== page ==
Avalanche Wind Statistieken, January gemiddelde vanaf 2006
The rose diagram shows how commonly and how strongly the wind blows from different directions through a typical January. The largest spokes point in the directions the wind most commonly blows from and the shade of blue indicates the strength, with deep blue strongest. It is based on 2372 NWW3 forecasts of wind since since 2007, at 3hr intervals, for the closest NWW3 model node to Avalanche, located 39 km away (24 miles). There are not enough recording stations world wide to use actual wind data. No doubt some coastal places have very localized wind effects that would not be predicted by NWW3.
According to the model, the most common wind at Avalanche blows from the W. If the rose graph shows a fairly circular pattern, it means there is no strong bias in wind direction at Avalanche. By contrast, dominant spokes illustrate favoured directions, and the more dark blue, the stronger the wind. Spokes point in the direction the wind blows from. Over an average January, the model suggests that winds are light enough for the sea to be glassy (the lightest shade of blue) about 9% of the time (3 days each January) and blows offshore 38% of the time (12 days in an average January). In a typical January winds stronger than >40kph (25mph) are expected on 5 days at Avalanche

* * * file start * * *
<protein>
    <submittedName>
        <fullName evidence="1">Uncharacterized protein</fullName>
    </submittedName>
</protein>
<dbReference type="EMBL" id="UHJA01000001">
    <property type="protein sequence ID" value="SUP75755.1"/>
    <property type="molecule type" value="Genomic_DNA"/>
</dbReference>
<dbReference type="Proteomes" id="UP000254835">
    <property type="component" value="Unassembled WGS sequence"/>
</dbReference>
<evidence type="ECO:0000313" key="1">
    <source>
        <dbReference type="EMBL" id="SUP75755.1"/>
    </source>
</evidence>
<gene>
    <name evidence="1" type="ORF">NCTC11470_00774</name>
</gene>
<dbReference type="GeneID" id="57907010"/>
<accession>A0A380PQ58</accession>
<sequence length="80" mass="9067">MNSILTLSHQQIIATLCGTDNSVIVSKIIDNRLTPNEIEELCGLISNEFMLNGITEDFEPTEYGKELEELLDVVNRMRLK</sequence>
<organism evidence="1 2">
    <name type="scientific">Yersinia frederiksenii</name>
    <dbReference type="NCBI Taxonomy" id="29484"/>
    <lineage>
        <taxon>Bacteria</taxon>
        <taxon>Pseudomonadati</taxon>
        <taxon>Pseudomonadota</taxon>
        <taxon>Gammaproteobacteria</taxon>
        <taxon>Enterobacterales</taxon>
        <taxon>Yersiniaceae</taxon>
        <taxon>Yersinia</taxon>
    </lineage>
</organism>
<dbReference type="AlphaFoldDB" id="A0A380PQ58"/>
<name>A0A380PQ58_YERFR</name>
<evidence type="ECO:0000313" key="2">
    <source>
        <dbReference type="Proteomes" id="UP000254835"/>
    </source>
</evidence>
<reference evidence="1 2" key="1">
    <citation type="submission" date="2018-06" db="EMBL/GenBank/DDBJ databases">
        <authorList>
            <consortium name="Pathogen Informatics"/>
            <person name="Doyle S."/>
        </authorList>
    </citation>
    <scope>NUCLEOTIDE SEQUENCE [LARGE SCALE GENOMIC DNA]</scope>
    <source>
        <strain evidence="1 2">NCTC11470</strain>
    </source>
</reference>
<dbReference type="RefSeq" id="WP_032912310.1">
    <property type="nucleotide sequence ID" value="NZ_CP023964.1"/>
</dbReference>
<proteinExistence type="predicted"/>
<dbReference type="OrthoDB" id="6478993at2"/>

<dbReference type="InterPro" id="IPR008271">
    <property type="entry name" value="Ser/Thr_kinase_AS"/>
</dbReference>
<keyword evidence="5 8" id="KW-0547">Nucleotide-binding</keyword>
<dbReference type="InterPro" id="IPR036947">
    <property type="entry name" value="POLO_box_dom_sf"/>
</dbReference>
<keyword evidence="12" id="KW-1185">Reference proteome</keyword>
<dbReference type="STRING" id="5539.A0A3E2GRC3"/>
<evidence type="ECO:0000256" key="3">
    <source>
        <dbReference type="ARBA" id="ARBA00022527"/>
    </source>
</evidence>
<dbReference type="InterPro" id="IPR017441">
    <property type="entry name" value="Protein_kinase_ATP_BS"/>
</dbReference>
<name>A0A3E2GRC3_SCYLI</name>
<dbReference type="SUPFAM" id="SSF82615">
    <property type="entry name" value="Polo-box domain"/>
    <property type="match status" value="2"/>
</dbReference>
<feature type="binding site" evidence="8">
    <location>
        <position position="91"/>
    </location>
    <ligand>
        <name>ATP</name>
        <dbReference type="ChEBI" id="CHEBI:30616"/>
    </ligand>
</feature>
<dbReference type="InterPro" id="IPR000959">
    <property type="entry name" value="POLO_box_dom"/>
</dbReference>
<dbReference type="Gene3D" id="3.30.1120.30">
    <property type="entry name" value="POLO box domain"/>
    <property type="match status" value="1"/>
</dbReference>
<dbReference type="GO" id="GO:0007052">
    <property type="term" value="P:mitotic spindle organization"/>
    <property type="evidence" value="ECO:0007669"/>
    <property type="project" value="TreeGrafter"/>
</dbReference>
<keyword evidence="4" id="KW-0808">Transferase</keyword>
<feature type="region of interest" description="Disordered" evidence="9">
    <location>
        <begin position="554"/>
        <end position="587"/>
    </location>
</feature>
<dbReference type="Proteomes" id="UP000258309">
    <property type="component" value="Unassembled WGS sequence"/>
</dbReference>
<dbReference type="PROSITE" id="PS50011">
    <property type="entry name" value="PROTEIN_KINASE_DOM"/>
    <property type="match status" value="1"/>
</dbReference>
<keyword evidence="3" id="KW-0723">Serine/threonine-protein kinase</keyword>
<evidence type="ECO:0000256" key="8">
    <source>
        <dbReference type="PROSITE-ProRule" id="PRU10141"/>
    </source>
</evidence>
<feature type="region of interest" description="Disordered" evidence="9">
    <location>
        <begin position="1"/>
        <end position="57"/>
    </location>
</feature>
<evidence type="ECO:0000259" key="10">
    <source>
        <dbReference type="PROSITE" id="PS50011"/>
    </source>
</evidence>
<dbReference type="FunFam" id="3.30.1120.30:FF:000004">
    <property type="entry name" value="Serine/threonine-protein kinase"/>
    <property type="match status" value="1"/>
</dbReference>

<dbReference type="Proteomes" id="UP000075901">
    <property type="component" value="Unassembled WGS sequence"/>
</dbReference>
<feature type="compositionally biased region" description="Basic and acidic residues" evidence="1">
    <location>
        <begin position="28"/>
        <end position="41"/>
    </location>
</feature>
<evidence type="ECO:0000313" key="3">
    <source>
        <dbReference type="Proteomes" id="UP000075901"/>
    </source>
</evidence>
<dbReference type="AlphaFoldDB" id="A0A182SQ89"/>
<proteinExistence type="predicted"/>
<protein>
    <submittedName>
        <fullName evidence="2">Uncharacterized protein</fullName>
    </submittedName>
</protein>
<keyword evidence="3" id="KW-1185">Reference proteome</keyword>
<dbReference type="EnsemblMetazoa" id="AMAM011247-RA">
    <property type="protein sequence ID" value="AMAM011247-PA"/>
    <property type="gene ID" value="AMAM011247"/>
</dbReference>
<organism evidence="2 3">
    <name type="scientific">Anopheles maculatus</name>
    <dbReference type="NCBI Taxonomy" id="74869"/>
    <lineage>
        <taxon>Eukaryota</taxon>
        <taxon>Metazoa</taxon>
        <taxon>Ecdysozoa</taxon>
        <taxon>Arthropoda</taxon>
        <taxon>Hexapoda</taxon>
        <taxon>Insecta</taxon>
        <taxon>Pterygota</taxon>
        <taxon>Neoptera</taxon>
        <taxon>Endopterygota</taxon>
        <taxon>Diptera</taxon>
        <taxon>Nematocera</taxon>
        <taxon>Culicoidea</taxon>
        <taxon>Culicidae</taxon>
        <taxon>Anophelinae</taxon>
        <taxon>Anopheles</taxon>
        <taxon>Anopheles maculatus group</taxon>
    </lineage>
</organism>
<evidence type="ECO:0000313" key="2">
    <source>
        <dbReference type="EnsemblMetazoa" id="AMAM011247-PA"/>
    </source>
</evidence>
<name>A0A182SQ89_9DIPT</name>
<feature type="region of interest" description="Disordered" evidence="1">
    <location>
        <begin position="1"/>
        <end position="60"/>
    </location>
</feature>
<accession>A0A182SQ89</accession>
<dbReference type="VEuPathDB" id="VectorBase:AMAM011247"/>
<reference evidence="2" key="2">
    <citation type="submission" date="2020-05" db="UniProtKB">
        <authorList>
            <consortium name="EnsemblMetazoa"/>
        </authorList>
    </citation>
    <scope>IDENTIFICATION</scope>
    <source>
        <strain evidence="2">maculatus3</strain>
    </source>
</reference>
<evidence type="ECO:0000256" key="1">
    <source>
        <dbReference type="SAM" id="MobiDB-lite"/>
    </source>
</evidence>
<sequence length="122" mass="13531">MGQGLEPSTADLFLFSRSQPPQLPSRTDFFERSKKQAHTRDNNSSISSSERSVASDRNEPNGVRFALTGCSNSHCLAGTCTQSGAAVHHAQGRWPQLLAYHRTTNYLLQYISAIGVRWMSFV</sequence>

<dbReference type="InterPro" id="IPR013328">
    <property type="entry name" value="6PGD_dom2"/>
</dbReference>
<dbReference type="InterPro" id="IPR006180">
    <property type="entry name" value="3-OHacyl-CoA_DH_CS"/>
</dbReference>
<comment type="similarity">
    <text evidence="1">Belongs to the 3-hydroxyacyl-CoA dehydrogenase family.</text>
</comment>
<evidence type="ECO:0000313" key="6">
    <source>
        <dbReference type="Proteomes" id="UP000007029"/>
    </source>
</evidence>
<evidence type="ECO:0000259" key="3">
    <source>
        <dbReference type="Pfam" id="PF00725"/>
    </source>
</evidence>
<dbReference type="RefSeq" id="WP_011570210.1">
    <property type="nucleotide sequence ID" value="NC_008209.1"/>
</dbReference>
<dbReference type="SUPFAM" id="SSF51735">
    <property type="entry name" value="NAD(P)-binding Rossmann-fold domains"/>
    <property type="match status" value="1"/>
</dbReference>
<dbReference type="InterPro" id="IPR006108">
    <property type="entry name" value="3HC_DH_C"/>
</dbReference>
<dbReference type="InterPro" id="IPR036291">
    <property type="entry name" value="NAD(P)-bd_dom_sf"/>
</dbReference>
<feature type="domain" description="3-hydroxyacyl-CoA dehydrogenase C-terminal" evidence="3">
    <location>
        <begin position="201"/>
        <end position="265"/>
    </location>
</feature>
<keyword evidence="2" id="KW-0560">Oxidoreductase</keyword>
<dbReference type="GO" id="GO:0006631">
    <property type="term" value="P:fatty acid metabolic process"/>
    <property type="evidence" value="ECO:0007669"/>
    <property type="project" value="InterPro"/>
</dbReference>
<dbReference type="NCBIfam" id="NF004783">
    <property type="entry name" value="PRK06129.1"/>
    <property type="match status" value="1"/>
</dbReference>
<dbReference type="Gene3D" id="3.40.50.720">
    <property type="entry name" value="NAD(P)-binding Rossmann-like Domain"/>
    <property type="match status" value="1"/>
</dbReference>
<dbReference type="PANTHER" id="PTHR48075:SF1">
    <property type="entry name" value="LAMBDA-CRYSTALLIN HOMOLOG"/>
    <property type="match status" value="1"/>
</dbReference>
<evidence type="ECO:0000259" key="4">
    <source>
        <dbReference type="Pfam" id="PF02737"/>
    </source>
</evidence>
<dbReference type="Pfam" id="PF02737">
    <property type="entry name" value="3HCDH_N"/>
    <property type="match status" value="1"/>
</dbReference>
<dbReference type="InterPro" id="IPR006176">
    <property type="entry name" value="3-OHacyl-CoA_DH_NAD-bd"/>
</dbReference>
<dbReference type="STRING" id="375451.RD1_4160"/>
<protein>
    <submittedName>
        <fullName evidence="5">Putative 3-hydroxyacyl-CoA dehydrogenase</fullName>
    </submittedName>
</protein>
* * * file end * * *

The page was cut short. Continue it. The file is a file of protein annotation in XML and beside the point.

IMPORTANT: Beta version feature! Swell heights are open water values from NWW3. There is no attempt to model near-shore effects. Coastal wave heights will generally be less, especially if the break does not have unobstructed exposure to the open ocean.